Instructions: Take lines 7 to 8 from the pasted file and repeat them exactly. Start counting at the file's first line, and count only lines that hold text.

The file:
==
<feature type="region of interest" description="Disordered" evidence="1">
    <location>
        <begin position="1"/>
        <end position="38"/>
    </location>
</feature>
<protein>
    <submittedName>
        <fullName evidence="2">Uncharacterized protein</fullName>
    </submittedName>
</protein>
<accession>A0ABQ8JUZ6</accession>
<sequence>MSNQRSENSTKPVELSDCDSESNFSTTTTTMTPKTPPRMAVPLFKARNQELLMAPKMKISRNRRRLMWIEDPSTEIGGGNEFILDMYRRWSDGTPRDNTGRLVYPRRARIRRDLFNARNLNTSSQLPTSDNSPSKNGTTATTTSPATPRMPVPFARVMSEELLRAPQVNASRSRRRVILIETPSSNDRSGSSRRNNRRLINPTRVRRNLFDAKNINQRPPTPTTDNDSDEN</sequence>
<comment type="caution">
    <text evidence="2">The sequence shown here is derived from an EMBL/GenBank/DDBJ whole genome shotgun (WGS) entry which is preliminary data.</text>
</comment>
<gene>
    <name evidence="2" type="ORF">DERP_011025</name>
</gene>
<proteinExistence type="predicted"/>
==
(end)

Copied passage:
<protein>
    <submittedName>